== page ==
When then ISI director Lieutenant General Ahmad Shuja Pasha visited Washington, DC for a meeting with CIA Director Michael Hayden, he admitted that the planners of the Mumbai attacks included some 'retired Pakistani officers' and that the attackers had 'ISI links, but this had not been an authorised ISI operation.'
Rediff.com's Aziz Haniffa reports from Washington, DC.
Husain Haqqani, Pakistani ambassador to the United States from 2008 to 2011, says in his book Magnificent Delusions: Pakistan, the United States, and an Epic History of Misunderstanding that Deputy Secretary of State John Negroponte excluded all officials from a meeting with Pakistan's then national security advisor Major General Mahmud Durrani to address the national security advisor and Haqqani in private.
'Although Negroponte was known as a friend of Pakistan,' Haqqani writes, 'on this occasion his language reflected a degree of agitation, which was something unusual for a diplomat of Negroponte's experience. "Why do we sense a degree of guilt in Pakistan's conduct?" he asked deliberately.'
Negroponte, Haqqani writes, wondered 'why Pakistan refused access to the LeT's planners it had arrested. Was it concerned that they might speak of their relations with the ISI?'
'It is time for Pakistan to come clean,' Haqqani recalls Negroponte as saying.
When Durrani said Pakistan's courts would determine the legality of requests for access, Haqqani remembers Negroponte had exploded, saying, "We know about Pakistan's courts. They order the hanging of elected prime ministers when the army asks them and don't look at legal niceties."
Haqqani says if Negroponte's tone at that meeting was agitated, then US secretary of state Condoleezza Rice's tone was downright angry: 'She began with the words, "I will not sugarcoat anything I say to you today",' Haqqani writes in his book.
He recalls Dr Rice telling Durrani and him "There is a serious problem with Pakistan" and that there was "clear evidence" in relation to the Mumbai attacks.
While acknowledging that there was "no direct link between the attackers and the Pakistan government," America's top diplomat had argued that "When people have been trained and intelligence operatives have relations with people who have been trained for such attacks, then there is a connection".'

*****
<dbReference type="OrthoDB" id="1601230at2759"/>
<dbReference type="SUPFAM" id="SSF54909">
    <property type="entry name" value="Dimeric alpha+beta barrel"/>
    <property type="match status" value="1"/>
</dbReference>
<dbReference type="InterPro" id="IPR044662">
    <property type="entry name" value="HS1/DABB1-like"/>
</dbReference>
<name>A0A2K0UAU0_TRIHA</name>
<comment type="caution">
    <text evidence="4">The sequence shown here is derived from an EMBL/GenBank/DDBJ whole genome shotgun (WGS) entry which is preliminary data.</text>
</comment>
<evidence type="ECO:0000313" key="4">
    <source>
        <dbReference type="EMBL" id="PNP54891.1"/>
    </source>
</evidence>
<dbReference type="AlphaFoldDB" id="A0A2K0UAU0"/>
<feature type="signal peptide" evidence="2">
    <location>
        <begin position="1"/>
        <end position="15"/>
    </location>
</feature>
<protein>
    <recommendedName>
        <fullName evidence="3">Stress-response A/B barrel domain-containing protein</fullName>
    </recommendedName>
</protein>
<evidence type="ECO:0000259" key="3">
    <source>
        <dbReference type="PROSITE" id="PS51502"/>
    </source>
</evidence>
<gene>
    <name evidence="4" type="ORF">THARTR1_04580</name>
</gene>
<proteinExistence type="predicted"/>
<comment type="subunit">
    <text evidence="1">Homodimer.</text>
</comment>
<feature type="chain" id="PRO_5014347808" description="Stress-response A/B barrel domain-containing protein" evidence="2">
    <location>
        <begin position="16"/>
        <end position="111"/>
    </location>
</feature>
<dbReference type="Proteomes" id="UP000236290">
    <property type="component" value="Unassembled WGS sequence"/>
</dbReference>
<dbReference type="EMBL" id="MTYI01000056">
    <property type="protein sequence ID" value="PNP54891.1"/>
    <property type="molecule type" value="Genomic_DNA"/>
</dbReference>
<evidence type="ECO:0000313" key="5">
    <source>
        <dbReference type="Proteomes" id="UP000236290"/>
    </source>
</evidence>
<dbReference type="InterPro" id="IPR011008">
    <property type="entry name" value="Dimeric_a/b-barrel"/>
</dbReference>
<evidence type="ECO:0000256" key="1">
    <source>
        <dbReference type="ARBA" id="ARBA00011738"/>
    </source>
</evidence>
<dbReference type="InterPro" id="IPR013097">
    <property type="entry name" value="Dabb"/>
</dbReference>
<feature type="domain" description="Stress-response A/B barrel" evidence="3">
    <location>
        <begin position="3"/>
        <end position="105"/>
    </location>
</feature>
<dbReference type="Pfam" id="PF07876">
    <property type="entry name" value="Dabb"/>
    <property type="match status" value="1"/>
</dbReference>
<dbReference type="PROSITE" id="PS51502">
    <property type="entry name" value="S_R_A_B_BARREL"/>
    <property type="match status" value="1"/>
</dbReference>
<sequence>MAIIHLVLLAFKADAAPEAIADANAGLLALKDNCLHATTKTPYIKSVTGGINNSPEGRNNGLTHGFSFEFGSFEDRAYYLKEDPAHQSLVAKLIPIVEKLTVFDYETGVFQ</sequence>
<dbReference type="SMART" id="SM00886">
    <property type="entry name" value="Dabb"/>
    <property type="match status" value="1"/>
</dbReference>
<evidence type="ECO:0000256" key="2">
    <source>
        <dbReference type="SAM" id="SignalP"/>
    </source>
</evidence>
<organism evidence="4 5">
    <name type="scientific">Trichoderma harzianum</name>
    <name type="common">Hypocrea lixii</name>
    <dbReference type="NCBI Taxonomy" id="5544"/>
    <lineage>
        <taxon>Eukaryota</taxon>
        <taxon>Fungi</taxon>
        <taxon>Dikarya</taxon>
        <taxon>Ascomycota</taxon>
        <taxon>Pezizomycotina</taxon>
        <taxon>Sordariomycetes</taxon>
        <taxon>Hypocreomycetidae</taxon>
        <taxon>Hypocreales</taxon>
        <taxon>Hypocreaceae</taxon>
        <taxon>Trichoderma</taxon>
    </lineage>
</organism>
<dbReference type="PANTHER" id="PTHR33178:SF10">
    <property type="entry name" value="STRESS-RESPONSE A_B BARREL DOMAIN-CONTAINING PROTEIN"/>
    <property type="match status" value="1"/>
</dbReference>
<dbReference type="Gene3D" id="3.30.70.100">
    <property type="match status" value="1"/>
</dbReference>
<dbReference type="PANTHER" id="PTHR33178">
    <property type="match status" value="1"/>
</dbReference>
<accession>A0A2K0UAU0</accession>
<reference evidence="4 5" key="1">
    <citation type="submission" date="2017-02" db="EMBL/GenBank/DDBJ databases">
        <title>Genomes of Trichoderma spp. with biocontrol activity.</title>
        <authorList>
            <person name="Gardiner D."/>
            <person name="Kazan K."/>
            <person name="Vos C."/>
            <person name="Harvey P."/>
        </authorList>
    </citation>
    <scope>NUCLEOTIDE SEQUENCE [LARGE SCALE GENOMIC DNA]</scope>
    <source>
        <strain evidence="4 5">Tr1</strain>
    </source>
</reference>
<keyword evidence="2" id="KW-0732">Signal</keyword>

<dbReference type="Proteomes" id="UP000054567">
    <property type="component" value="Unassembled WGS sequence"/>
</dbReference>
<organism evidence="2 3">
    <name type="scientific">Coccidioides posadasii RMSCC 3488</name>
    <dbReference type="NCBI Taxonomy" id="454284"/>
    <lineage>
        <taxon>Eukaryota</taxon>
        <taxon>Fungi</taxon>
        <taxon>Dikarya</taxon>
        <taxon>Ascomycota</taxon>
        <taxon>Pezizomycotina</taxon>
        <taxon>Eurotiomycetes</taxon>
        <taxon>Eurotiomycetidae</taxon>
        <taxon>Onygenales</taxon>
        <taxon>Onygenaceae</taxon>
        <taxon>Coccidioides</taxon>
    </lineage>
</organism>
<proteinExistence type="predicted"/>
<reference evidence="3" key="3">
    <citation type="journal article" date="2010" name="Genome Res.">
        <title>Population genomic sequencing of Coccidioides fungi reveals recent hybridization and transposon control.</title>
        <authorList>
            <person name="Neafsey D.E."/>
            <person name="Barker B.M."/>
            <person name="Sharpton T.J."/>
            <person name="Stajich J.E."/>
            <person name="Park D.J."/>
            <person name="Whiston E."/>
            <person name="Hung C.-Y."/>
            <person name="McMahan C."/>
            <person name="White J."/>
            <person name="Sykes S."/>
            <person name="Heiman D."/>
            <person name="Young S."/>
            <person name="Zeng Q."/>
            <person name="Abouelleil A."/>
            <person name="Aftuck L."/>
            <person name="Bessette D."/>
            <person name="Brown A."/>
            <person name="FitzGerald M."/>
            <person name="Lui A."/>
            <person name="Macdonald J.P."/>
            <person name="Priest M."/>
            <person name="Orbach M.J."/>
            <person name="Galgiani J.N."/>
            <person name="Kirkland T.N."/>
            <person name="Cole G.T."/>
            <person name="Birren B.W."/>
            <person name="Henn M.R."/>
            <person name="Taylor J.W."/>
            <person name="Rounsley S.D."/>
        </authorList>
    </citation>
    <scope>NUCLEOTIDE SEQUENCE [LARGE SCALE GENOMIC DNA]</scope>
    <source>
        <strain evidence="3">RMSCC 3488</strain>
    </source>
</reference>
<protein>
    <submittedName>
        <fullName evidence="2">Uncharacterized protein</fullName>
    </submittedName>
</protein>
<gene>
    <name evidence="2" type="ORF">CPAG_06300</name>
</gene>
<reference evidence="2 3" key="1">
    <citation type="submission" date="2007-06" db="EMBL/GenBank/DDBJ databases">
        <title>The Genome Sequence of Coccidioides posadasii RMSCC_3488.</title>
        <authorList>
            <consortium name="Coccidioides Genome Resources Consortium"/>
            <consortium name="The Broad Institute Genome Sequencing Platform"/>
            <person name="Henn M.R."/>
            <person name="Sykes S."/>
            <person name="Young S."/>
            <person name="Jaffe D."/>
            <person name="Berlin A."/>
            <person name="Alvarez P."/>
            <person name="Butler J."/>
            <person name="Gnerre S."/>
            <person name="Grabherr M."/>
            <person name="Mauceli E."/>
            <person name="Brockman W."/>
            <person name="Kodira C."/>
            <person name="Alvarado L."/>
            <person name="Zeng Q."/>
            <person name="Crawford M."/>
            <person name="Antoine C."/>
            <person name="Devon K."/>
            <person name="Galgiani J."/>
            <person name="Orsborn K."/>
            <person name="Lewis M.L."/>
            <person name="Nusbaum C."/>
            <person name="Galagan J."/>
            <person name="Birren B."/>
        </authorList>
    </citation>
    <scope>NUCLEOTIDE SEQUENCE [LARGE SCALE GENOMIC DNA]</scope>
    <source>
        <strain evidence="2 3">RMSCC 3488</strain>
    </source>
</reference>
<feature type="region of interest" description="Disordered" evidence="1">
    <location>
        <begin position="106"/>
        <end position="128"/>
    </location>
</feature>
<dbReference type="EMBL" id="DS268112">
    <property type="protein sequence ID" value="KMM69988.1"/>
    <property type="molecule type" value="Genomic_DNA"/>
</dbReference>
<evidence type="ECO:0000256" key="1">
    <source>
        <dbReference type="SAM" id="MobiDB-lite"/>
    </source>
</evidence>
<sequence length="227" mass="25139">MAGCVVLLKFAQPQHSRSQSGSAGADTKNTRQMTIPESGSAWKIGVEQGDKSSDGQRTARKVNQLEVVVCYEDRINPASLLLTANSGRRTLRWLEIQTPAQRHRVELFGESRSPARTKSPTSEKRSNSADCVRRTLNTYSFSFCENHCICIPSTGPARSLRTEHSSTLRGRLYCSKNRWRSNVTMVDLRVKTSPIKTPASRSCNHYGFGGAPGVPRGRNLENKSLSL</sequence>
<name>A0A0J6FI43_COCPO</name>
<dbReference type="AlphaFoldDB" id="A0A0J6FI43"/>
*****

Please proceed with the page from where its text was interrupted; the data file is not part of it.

Dr Rice, Haqqani notes, also said Pakistani should stop asking for proof and stop claiming that there is no proof: "This does not serve you. What you think and what the whole world thinks are two different things".'
'According to Rice,' Haqqani writes, 'Pakistan had all the information it needed to shut terrorist operations down forever. After all, the ISI knew who it had trained and equipped for terrorism.'
She had warned that Pakistan would be 'consumed' if it did not go after jihadi groups, Haqqani adds.
She also told Durrani that "focusing your energies on an Indian threat that does not exist is a colossal mistake," and that Pakistan had to "make a strategic decision that association with terrorists has to come to an end."
'It seemed that she felt the need to convey her strongly held views before she ended her tenure. She had been diplomatic with Pakistani officials for eight years, but now she wanted to get it out,' the book says.
Haqqani remembers that despite Durrani's claims that the Inter Service Intelligence's links with the LeT had been broken in 2002, Dr Rice had dismissed the denials, instead saying, "There is material support to the LeT and the LeT has just recently killed six Americans".'
'I sent a detailed account of the Rice-Durrani conversation to Islamabad,' Haqqani writes, and had remarked that 'as I have said in many telegrams since becoming ambassador, the view from Washington is very different from the way issues and matters are being perceived in Islamabad.'
Soon after Durrani's trip, the US shared intelligence with Pakistan proving the LeT's culpability, Haqqani's book says.
Subsequently, when then ISI director Lieutenant General Ahmad Shuja Pasha visited Washington, DC for a meeting with Central Intelligence Agency Director Michael Hayden, he admitted that the planners of the Mumbai attacks included some 'retired Pakistani officers' and that the attackers had 'ISI links, but this had not been an authorised ISI operation.'
Taking a swipe at General Pasha, Haqqani writes that when the ISI chief later came to tea at the Pakistan embassy, 'I took the opportunity to share with Pasha the names of ISI officers who had been egging on journalists back home to attack me as an American agent. He promised to "take care of the problem" just as he had 'promised Hayden to deal with the fallout of the Mumbai attacks.'
The CIA later received 'reliable intelligence' that the ISI was directly involved in the training for Mumbai attacks, Haqqani notes, and then Pakistan prime minister Yousaf Raza Gilani 'fired Durrani, possibly at the behest of some ISI officers, for publicly acknowledging (captured Mumbai attacker Ajmal) Kasab's Pakistani citizenship.'
'Thus, the government had lost one of its main interlocutors with the Americans,' Haqqani writes. 'The position of national security adviser was never filled again. This left discussion with the United States on counter-terrorism issues solely in the hands of the ISI.'
Image: A National Security Group commando during the Chabad House operation, November 28, 2008, day three of the Mumbai attacks. Photograph: Rajesh Karkera/Rediff.com